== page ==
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Capital Lakes is to join the Superfund list.

The Environmental Protection Agency on Wednesday formally proposed adding the contaminated Capitol Lakes in Baton Rouge to the agency’s Superfund National Priorities List, a move that will prioritize funding for its cleanup and possible enforcement action.  The three lakes — North Lake, South Lake, and East Lake — are included in a 60-acre area adjacent to the Louisiana Capitol and the Governor’s Mansion, and have been known to be contaminated with polychlorinated biphenyls, or PCBs, since 1972. PCBs are toxic chemicals once used as oil for electric transformers and have been banned in the U.S. for more than four decades. The PCB contamination, which can cause liver damage and skin conditions, is found in lake sediment, and has been repeatedly found in fish tissue samples collected in the North and South lakes, beginning in the 1980s, including samples taken by EPA contractors in April 2022.


Recent samples shows the pollution is in both the soil and water.

During the four-day 2022 sampling, contractors collected sediment and fish samples from the lakes in downtown Baton Rouge that “indicated the presence of PCBs at concentrations above the human food chain cancer risk benchmark,” said John Meyer, acting director of the superfund division in EPA’s Region 6 office in Dallas, in a Nov. 15, 2022, letter to DEQ officials that requested the governor’s approval of the listing. A fishing advisory remains in place for the lakes. “When we add a site to the National Priorities List, EPA is committing to permanently addressing contamination on-site and ensuring surrounding communities receive the protection and support they deserve,” EPA Administrator Michael S. Regan said in a press release announcing the listing. “By adding the Capitol Lakes site to the NPL, we are enforcing environmental justice and taking action to remove a threat that impacts the environment and public health,” said Earthea Nance, administrator of EPA’s Region 6, which includes Louisiana. The action comes three months after Gov. John Bel Edwards requested EPA add the site to the federal cleanup list, and a year after the state Department of Environmental Quality reversed a 2002 decision that the lakes’ pollution was too low to cause health hazards. “The lakes are a wonderful asset for our state, but we have known for quite some time that they have been plagued by pollution,” Edwards said in December. “We now have a tremendous opportunity to breathe new life into the lakes that will make them a healthier environment for wildlife that inhabit them and the many people who would use them recreationally.”

The lakes were formed at the turn of the 20th century.

The Capitol Lakes were formed between 1901 and 1908 when Grassie Bayou was dammed near its entrance to the Mississippi River, creating a 4½-square-mile drainage sump in what would become the state capitol area of Baton Rouge. The lakes became a collection area for urban runoff, including drainage from two unnamed canals. The lakes drain into the Mississippi River, but only through a pumping station operated by the city of Baton Rouge that is rarely operated. Investigations of pollution problems in the lakes began in the early 1970s. In 1981, an investigation found the Kansas City Southern Railroad to be a source of oil contamination, and additional testing in 1983 identified oily wastewater containing PCBs. Some of the PCB contamination was found in a drainage canal next to a Westinghouse Electric Corp. transformer repair facility on Choctaw Drive. But because the use of PCBs was ubiquitous in the 1970s, a number of other sources have long been suspected. A 2018 state water quality report said that in addition to the Westinghouse site, possible contamination sources could include the Louisiana Division of Administration Surplus Property Yard, a U.S. Government Surplus Property Yard, and the Louisiana National Guard Armory, all located east of Capitol Lakes.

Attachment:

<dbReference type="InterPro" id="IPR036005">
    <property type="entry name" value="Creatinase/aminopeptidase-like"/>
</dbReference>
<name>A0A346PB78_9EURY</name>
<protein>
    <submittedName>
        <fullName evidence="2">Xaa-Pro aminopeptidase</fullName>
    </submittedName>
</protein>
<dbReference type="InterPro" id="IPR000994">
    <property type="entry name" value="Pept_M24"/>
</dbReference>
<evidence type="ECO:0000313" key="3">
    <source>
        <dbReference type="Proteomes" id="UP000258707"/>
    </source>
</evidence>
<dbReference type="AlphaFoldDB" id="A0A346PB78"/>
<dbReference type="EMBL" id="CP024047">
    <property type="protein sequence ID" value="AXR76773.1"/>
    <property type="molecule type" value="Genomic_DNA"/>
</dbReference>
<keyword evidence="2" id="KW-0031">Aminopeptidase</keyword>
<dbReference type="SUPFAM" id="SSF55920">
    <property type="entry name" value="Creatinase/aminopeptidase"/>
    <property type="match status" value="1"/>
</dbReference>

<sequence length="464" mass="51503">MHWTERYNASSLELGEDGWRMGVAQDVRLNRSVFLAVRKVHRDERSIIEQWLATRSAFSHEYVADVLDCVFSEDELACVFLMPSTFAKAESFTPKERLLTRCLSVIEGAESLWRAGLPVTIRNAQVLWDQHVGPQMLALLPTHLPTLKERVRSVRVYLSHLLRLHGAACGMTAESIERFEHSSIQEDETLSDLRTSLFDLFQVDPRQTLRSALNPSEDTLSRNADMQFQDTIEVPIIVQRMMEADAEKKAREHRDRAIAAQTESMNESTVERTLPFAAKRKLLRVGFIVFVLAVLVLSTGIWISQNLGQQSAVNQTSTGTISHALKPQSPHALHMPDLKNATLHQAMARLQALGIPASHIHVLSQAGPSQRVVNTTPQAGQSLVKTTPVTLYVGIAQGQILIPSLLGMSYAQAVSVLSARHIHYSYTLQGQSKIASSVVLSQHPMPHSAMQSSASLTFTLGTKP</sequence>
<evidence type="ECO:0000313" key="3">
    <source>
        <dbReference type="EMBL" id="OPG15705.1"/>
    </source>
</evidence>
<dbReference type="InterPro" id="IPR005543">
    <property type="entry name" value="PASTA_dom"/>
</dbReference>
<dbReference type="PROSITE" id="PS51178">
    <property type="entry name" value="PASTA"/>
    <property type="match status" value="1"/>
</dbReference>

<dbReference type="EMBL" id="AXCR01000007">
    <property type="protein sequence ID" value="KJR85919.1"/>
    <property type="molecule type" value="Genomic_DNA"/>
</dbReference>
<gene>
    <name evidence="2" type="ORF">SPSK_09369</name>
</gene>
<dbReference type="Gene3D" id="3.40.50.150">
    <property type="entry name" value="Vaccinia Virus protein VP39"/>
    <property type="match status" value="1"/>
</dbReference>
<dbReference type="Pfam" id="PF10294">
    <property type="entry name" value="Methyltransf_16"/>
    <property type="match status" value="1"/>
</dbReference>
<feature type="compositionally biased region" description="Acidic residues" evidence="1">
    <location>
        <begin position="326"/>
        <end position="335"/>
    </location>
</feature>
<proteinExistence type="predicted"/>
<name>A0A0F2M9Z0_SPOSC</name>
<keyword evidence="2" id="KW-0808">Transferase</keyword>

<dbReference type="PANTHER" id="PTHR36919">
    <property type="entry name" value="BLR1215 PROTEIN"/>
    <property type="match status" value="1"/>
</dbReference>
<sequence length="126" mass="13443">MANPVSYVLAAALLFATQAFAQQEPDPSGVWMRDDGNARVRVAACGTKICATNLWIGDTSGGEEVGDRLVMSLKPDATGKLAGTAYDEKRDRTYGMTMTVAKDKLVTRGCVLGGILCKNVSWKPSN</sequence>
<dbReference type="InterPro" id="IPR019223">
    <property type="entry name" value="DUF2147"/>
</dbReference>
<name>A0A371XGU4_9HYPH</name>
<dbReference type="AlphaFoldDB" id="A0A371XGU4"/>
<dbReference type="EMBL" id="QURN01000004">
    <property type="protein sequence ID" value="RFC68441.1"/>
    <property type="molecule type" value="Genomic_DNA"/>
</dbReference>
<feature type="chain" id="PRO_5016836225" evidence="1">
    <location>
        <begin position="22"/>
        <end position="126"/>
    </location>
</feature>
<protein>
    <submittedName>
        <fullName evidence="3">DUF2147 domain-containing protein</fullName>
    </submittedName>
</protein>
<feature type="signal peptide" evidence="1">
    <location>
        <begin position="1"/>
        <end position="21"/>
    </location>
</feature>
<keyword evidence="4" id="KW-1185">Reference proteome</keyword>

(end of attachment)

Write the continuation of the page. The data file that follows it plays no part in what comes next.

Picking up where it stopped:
Westinghouse cleaned up their area down to and including the ground.

By the end of 1986, Westinghouse had removed PCB-contaminated soils from its property and took other actions to limit runoff into the lake. But sampling since then has repeatedly found PCB levels significant enough to cause concerns. While DEQ issued a statement of “no further action” in June 2002 after concluding levels would continue to decline in both soils and fish, both the Louisiana Department of Health and the DEQ have kept in place a ban on consuming fish from the lake. EPA has begun an investigation of federal, state and local agencies and businesses suspected to have facilities that contributed contamination to the lakes, and might be targeted for part of the contamination cleanup costs. In addition to the Capitol Lakes site, EPA added one site and proposed adding three other sites to the priorities list on Wednesday in Delaware, Indiana, Oklahoma and the Navajo Nation in Arizona.

Like many things, PCB’s were so good until they were not.

Capital Lakes to the Superfund
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